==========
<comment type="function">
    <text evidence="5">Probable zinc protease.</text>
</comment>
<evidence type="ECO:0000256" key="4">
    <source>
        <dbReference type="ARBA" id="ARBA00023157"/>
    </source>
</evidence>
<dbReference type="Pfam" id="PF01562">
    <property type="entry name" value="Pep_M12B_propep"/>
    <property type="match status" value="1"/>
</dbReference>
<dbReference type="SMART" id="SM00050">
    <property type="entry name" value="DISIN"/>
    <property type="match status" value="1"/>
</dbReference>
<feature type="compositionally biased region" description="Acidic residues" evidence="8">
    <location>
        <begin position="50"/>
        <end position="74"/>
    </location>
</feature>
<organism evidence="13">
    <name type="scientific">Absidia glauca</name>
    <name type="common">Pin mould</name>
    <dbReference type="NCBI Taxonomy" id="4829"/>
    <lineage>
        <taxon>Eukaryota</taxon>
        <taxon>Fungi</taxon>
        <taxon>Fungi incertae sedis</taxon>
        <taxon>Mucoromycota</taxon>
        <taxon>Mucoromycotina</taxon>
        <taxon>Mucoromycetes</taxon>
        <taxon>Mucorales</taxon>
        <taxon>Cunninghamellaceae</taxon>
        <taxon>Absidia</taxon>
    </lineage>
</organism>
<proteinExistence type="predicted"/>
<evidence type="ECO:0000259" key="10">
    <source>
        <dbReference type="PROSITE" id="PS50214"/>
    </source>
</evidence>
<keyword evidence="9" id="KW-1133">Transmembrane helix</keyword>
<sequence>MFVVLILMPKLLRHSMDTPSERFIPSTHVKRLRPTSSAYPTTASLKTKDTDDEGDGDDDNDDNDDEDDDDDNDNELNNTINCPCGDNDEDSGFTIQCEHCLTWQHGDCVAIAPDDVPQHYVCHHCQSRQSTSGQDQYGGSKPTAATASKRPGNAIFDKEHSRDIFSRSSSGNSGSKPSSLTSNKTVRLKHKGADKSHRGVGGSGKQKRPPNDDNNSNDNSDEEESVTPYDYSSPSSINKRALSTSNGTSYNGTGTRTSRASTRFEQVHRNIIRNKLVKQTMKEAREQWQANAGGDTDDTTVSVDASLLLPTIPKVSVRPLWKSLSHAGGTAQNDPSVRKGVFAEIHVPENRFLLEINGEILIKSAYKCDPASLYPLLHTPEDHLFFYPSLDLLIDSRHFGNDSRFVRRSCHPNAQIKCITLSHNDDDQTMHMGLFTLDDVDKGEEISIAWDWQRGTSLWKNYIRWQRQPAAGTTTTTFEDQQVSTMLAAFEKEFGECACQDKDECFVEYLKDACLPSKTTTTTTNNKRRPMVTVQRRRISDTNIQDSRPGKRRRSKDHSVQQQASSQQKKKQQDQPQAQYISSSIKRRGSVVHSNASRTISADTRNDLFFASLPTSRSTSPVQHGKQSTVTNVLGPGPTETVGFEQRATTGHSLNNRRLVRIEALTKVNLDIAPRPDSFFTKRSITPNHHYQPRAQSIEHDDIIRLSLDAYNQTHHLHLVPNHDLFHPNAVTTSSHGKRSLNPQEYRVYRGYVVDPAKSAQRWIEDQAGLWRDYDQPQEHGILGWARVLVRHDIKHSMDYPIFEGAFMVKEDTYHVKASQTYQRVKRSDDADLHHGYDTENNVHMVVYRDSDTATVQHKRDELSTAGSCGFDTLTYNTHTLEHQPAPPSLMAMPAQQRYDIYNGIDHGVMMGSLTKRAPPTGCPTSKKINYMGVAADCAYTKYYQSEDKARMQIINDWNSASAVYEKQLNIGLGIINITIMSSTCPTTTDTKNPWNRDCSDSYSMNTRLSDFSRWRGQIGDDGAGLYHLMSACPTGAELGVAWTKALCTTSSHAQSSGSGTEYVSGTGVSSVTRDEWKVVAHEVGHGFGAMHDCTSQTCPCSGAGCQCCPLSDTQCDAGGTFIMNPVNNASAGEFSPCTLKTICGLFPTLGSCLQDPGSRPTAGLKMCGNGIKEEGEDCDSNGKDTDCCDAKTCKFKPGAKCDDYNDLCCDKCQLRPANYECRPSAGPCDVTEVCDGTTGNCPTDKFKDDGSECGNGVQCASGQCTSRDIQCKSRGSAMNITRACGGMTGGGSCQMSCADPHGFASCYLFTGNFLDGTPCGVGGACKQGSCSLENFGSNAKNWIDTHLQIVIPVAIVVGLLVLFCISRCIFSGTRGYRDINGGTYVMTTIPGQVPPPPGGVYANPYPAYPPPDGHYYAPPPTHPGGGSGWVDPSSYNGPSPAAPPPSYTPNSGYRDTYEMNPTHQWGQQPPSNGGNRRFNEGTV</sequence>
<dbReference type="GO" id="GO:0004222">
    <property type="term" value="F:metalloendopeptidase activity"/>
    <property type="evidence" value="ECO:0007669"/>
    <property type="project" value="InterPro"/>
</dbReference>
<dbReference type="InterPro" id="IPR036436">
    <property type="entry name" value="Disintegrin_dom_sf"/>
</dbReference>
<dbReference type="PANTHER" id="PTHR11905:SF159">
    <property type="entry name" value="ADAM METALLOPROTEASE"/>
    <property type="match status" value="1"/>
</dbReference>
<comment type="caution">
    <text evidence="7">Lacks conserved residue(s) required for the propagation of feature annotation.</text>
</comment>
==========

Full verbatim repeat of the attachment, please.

<comment type="function">
    <text evidence="5">Probable zinc protease.</text>
</comment>
<evidence type="ECO:0000256" key="4">
    <source>
        <dbReference type="ARBA" id="ARBA00023157"/>
    </source>
</evidence>
<dbReference type="Pfam" id="PF01562">
    <property type="entry name" value="Pep_M12B_propep"/>
    <property type="match status" value="1"/>
</dbReference>
<dbReference type="SMART" id="SM00050">
    <property type="entry name" value="DISIN"/>
    <property type="match status" value="1"/>
</dbReference>
<feature type="compositionally biased region" description="Acidic residues" evidence="8">
    <location>
        <begin position="50"/>
        <end position="74"/>
    </location>
</feature>
<organism evidence="13">
    <name type="scientific">Absidia glauca</name>
    <name type="common">Pin mould</name>
    <dbReference type="NCBI Taxonomy" id="4829"/>
    <lineage>
        <taxon>Eukaryota</taxon>
        <taxon>Fungi</taxon>
        <taxon>Fungi incertae sedis</taxon>
        <taxon>Mucoromycota</taxon>
        <taxon>Mucoromycotina</taxon>
        <taxon>Mucoromycetes</taxon>
        <taxon>Mucorales</taxon>
        <taxon>Cunninghamellaceae</taxon>
        <taxon>Absidia</taxon>
    </lineage>
</organism>
<proteinExistence type="predicted"/>
<evidence type="ECO:0000259" key="10">
    <source>
        <dbReference type="PROSITE" id="PS50214"/>
    </source>
</evidence>
<keyword evidence="9" id="KW-1133">Transmembrane helix</keyword>
<sequence>MFVVLILMPKLLRHSMDTPSERFIPSTHVKRLRPTSSAYPTTASLKTKDTDDEGDGDDDNDDNDDEDDDDDNDNELNNTINCPCGDNDEDSGFTIQCEHCLTWQHGDCVAIAPDDVPQHYVCHHCQSRQSTSGQDQYGGSKPTAATASKRPGNAIFDKEHSRDIFSRSSSGNSGSKPSSLTSNKTVRLKHKGADKSHRGVGGSGKQKRPPNDDNNSNDNSDEEESVTPYDYSSPSSINKRALSTSNGTSYNGTGTRTSRASTRFEQVHRNIIRNKLVKQTMKEAREQWQANAGGDTDDTTVSVDASLLLPTIPKVSVRPLWKSLSHAGGTAQNDPSVRKGVFAEIHVPENRFLLEINGEILIKSAYKCDPASLYPLLHTPEDHLFFYPSLDLLIDSRHFGNDSRFVRRSCHPNAQIKCITLSHNDDDQTMHMGLFTLDDVDKGEEISIAWDWQRGTSLWKNYIRWQRQPAAGTTTTTFEDQQVSTMLAAFEKEFGECACQDKDECFVEYLKDACLPSKTTTTTTNNKRRPMVTVQRRRISDTNIQDSRPGKRRRSKDHSVQQQASSQQKKKQQDQPQAQYISSSIKRRGSVVHSNASRTISADTRNDLFFASLPTSRSTSPVQHGKQSTVTNVLGPGPTETVGFEQRATTGHSLNNRRLVRIEALTKVNLDIAPRPDSFFTKRSITPNHHYQPRAQSIEHDDIIRLSLDAYNQTHHLHLVPNHDLFHPNAVTTSSHGKRSLNPQEYRVYRGYVVDPAKSAQRWIEDQAGLWRDYDQPQEHGILGWARVLVRHDIKHSMDYPIFEGAFMVKEDTYHVKASQTYQRVKRSDDADLHHGYDTENNVHMVVYRDSDTATVQHKRDELSTAGSCGFDTLTYNTHTLEHQPAPPSLMAMPAQQRYDIYNGIDHGVMMGSLTKRAPPTGCPTSKKINYMGVAADCAYTKYYQSEDKARMQIINDWNSASAVYEKQLNIGLGIINITIMSSTCPTTTDTKNPWNRDCSDSYSMNTRLSDFSRWRGQIGDDGAGLYHLMSACPTGAELGVAWTKALCTTSSHAQSSGSGTEYVSGTGVSSVTRDEWKVVAHEVGHGFGAMHDCTSQTCPCSGAGCQCCPLSDTQCDAGGTFIMNPVNNASAGEFSPCTLKTICGLFPTLGSCLQDPGSRPTAGLKMCGNGIKEEGEDCDSNGKDTDCCDAKTCKFKPGAKCDDYNDLCCDKCQLRPANYECRPSAGPCDVTEVCDGTTGNCPTDKFKDDGSECGNGVQCASGQCTSRDIQCKSRGSAMNITRACGGMTGGGSCQMSCADPHGFASCYLFTGNFLDGTPCGVGGACKQGSCSLENFGSNAKNWIDTHLQIVIPVAIVVGLLVLFCISRCIFSGTRGYRDINGGTYVMTTIPGQVPPPPGGVYANPYPAYPPPDGHYYAPPPTHPGGGSGWVDPSSYNGPSPAAPPPSYTPNSGYRDTYEMNPTHQWGQQPPSNGGNRRFNEGTV</sequence>
<dbReference type="GO" id="GO:0004222">
    <property type="term" value="F:metalloendopeptidase activity"/>
    <property type="evidence" value="ECO:0007669"/>
    <property type="project" value="InterPro"/>
</dbReference>
<dbReference type="InterPro" id="IPR036436">
    <property type="entry name" value="Disintegrin_dom_sf"/>
</dbReference>
<dbReference type="PANTHER" id="PTHR11905:SF159">
    <property type="entry name" value="ADAM METALLOPROTEASE"/>
    <property type="match status" value="1"/>
</dbReference>
<comment type="caution">
    <text evidence="7">Lacks conserved residue(s) required for the propagation of feature annotation.</text>
</comment>